Ports Look to Biodiesel to Help Cut Carbon Emissions

By | June 09, 2009
U.S. ports and waterways handle more than 2 billion tons of cargo every year, but as they move the goods that drive the economy they are also emitting huge amounts of air pollution. A recent report by Energy Futures Inc., "Container Ports and Air Pollution," found that U.S. and international container shipping ports are among the world's biggest sources of air pollution and greenhouse gas emissions. The report examined the top 10 container ports in the U.S. and found that the alternative fuels are gaining momentum as a more environmentally responsible way to move goods. Biodiesel has been recognized as an option to immediately reduce emissions from diesel equipment.

Two of the top 10 ports-Seattle and Tacoma, Wash., on the Puget Sound-both rely on biodiesel to power their diesel fleets. The Port of Seattle began using B99 in 2006 to fuel its fleet of approximately 70 diesel vehicles and equipment. In addition, four of the container terminals at the port use biodiesel. The Port of Tacoma uses blend levels ranging from B5 to B50, and Husky Terminal is the first terminal at the port to use biodiesel.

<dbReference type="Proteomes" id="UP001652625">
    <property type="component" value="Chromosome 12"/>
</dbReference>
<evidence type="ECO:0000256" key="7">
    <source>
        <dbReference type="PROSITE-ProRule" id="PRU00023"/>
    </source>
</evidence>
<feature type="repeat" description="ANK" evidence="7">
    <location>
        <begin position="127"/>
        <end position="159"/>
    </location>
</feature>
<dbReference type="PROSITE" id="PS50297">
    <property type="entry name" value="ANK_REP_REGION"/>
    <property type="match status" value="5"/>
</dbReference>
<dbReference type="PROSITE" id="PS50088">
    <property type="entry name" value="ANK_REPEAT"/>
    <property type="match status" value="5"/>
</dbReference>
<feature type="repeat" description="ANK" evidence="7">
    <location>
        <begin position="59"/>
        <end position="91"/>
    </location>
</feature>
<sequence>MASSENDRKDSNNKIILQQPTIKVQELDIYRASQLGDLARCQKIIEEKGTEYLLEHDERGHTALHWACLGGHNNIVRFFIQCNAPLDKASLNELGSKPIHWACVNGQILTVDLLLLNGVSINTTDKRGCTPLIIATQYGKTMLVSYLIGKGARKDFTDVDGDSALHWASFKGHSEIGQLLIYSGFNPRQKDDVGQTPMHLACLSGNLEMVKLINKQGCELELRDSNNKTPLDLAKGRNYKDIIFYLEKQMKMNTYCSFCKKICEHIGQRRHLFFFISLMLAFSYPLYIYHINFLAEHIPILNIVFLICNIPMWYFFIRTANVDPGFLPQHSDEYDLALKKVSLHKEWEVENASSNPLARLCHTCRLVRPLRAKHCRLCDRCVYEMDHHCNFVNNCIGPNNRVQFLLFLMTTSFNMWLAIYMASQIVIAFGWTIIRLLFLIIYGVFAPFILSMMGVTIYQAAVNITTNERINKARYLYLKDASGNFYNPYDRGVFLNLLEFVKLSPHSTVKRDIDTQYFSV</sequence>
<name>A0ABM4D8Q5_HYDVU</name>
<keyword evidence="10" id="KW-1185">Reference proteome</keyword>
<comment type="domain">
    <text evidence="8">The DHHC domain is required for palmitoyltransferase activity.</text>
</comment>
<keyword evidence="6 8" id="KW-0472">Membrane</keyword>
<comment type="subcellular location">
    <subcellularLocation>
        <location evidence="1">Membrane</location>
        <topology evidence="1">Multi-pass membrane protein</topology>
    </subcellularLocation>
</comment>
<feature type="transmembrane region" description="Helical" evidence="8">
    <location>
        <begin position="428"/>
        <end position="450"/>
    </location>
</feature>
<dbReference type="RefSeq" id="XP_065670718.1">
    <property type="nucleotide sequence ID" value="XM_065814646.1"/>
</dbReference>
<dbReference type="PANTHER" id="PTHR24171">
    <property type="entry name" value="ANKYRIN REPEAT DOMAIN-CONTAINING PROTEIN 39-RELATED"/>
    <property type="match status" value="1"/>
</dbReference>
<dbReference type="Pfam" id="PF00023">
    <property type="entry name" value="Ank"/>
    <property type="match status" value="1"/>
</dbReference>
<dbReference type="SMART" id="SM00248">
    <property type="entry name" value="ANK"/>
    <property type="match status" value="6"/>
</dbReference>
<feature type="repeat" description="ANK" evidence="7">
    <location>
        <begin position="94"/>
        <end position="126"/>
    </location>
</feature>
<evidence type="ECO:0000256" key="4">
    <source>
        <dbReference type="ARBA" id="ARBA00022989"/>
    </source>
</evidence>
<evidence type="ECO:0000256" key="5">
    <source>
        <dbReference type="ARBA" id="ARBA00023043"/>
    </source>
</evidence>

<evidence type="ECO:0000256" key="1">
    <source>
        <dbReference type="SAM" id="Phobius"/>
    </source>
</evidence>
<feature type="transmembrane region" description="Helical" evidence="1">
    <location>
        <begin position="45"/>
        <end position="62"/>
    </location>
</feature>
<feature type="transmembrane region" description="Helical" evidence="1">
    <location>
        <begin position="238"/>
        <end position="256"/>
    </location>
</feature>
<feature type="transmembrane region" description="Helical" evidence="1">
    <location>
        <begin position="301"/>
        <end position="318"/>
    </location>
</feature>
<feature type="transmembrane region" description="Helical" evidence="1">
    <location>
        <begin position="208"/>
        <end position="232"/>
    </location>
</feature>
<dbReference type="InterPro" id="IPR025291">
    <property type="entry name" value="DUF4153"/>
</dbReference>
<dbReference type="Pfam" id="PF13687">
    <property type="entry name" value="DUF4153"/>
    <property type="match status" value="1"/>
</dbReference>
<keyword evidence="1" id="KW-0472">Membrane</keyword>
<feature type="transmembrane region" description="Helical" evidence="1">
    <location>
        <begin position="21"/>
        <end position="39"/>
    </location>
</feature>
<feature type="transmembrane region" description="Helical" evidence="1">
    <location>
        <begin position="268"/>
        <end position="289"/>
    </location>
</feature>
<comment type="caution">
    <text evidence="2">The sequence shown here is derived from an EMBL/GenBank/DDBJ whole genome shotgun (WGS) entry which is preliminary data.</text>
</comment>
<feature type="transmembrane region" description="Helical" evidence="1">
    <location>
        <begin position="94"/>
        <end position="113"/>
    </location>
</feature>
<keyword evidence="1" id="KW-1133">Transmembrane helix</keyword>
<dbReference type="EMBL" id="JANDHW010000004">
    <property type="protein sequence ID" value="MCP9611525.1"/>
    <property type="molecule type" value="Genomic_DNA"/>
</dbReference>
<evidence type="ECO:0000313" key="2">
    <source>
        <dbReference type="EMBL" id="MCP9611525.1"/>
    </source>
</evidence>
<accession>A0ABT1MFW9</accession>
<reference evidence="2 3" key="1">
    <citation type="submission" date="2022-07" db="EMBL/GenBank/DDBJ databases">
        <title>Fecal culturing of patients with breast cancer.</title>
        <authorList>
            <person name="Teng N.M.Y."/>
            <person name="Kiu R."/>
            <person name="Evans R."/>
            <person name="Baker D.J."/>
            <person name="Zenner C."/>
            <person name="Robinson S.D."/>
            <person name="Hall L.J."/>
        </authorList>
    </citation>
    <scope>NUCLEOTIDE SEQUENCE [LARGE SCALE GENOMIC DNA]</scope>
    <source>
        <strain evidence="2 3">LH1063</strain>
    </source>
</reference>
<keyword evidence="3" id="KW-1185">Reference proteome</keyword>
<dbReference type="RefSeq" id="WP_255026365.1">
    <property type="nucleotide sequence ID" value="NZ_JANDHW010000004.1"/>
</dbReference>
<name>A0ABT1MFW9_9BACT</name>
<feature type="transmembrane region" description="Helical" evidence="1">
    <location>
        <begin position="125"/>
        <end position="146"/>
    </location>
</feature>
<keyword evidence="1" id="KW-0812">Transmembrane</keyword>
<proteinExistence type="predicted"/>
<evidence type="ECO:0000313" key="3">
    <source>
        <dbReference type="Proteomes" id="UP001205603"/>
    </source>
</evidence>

Of course, ports provide a critical link in global trade. For example, The American Association of Port Authorities points out that "one of the most popular beverages-coffee-would not be readily available without ports. Coffee beans arrive on ships and are often roasted at facilities on port property. The roasted beans are then moved by truck or rail to inland markets."

While we would certainly not want to do without coffee, we could do with less air pollution and expect even more ports to look to biodiesel as a way to easily and immediately reduce their carbon footprint.
 
 
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